What was BBC Today presenter Nick Robinson’s reaction as news broke that FBI Director James Comey had been fired by Donald Trump?

He tweeted: ‘Life becomes like reality TV show as @realDonaldTrump tells FBI Director “You’re fired!”‘

How impartial was that? You can be the judge. Meanwhile, on the Today show itself, the editorial machine was working flat out on a parallel mission, to suggest that the President’s actions were so outrageous that they could be compared with one of the darkest acts of Watergate.

US correspondent Jon Sopel led the charge after the Today bulletins at 6.30am yesterday morning, when prompted by by John Humphrys that this was in the same territory as back in 1972, he declared:

‘…a lot of people are saying… is very very smells very similar to the Nixon investigation, the Nixon era and John, I know you were doing my job then the night of the ‘Saturday Massacre’ when the special investigator into Richard Nixon and Watergate affair was fired … we know where that ended up’.

He added that there were now also suggestions that this could be a cover-up – over Trump’s dealings with Russia – of the sort that ‘finished off Richard Nixon’.  The message was reinforced in a later interview with a correspondent from the Washington Post.

Then at 8.10am, BBC North America correspondent Aleem Maqbool gave his verdict on the Comey sacking. He opined:

‘Americans have come to expect almost anything from their president.’

That was not intended as a compliment. The issue at stake here, yet again, is the BBC’s supposed impartiality. Robinson, Maqbool and Sopel – and Humphrys – were anything but; their goal was to question flagrantly the competence of Donald Trump and to suggest one-sidedly that the sacking of Comey was potentially so seriously dodgy that impeachment was now in the frame.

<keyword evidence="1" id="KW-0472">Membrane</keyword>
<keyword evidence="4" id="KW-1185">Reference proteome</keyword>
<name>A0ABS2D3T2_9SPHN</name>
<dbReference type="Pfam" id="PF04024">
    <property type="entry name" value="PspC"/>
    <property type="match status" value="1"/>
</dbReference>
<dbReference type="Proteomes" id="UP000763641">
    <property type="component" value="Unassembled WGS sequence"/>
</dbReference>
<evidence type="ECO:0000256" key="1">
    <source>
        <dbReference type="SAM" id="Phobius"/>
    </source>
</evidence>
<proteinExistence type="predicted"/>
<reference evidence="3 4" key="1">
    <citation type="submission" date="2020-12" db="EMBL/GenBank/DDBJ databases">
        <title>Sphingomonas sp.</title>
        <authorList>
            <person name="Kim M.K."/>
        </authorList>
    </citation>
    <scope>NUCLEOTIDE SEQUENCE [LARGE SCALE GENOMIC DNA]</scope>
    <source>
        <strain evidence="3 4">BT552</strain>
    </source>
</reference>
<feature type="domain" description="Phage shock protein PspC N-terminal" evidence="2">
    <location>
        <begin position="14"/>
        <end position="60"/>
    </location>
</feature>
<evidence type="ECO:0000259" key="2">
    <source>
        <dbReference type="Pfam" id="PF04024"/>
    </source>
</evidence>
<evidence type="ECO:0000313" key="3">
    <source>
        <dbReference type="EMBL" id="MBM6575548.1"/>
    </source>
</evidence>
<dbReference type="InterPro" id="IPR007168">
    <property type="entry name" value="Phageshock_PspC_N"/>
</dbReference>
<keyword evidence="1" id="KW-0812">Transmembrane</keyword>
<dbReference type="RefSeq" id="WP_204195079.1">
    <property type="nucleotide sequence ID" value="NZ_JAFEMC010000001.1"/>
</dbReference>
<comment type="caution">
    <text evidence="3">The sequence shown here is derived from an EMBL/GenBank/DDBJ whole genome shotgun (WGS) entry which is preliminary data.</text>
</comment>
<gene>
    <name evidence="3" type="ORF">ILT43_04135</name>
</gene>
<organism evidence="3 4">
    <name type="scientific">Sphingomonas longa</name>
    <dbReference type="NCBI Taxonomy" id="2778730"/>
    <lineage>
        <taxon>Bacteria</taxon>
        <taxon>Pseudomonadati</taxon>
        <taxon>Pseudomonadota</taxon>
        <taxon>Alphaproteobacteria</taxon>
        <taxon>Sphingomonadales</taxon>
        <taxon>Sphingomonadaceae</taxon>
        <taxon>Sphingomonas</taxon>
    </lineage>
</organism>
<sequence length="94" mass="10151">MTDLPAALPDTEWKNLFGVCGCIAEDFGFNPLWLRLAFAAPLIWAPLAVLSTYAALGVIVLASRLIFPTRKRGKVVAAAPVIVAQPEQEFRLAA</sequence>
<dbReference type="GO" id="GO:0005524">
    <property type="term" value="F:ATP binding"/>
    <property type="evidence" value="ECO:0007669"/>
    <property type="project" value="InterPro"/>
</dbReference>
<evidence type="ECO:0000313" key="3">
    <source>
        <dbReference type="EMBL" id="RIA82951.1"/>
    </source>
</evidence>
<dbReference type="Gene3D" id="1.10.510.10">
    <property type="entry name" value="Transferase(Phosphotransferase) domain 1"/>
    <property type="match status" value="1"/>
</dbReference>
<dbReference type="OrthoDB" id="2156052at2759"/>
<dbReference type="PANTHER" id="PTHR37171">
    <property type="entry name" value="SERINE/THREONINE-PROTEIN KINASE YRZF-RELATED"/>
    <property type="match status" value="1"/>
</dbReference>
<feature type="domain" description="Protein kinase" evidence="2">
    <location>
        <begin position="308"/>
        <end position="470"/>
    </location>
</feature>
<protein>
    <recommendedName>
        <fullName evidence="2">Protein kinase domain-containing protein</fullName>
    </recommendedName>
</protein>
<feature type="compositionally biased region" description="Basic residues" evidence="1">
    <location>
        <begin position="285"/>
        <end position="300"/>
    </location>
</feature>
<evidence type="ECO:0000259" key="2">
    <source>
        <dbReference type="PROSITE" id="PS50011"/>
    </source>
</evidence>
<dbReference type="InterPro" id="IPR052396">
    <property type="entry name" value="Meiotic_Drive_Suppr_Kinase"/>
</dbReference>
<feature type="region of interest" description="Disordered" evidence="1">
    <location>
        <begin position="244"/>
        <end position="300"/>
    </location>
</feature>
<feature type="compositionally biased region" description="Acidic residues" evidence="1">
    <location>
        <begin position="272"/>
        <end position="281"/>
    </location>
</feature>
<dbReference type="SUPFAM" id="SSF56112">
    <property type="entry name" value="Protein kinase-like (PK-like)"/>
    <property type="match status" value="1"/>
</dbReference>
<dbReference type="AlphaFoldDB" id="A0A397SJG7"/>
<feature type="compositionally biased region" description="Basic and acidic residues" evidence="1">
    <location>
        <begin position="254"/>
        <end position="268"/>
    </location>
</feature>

As the coverage of the general election unfolds, this mindset of partisanship against ‘populism’ is of deep concern. Also on Today yesterday morning (for example), Dominic O’Connell, the business news presenter, was over in Northern Ireland. His mission? To rake up every possible reason why Brexit was a major headache and a threat to the business community.

The BBC may be playing the numbers game between parties carefully in their election coverage. But when it comes to the issues, there is no doubt whose side they are on.

(Image: Gage Skidmore)


  1. Comey misled the Senate Judiciary Committee (about Huma Abedins emails), and had to be corrected by his colleagues at the FBI. Which bit of that don’t the BBC understand?

  2. The main 1 pm BBC Radio 4 News programme yesterday was an anti Trump propaganda fest.

    We were told that some Republicans and many of the media were treating the sacking as if it were some kind of scandal or incipient scandal.

    Trump’s letter, in which he stressed that Comey had cleared him of Russian involvement three times, obviously making the point that the sacking had nothing to do with any kind of a cover-up, was sneered at as being ‘all about him”.

    The sacking followed statements from the Attorney General that Comey had gone beyond his powers and behaved in a manner unbefitting to his office. The FBI Deputy chief said that Comey’s sacking was merited.

    It is hard to see how Trump could have treated Comey otherwise, but there was no suggestion of that in this programme.

    The media feeding frenzy on Trump contrasts markedly with the lack of interest it shows on the fact that Hilary Clinton behaved in a manner with her private server which got others sacked from their positions in the Federal administration, but got away with it herself.

    Nor is there much interest in the fact that she was handed the questions in the Candidates televised debate, which made her look more prepared and at ease than Trump, nor that she agreed to the sale to Russia of 20% of the USA’s uranium, which was swiftly followed by a payment to her husband of $500,000 from a Russian investment bank. If there was ever a Russian connection, this was it.

    So what’s new? The media, including the BBC, has been anti Trump from the first. So have some Republicans. Jon Sopel positively glories in anything that can be spun to Trump’s detriment. So why are we supposed to be impressed by this latest example of gross bias?

    • You need to go check your facts on the Uranium issue.
      Remember, if the Trump says something, it is not automatically true. More likely the reverse.

  3. Only a week ago the ‘liberal progressives’ were calling for Comey to sacked, then when Trump does it, it somehow becomes the worst thing in the world to have done. Which makes it quite clear that it is purely an attack on Trump, not a logical reaction.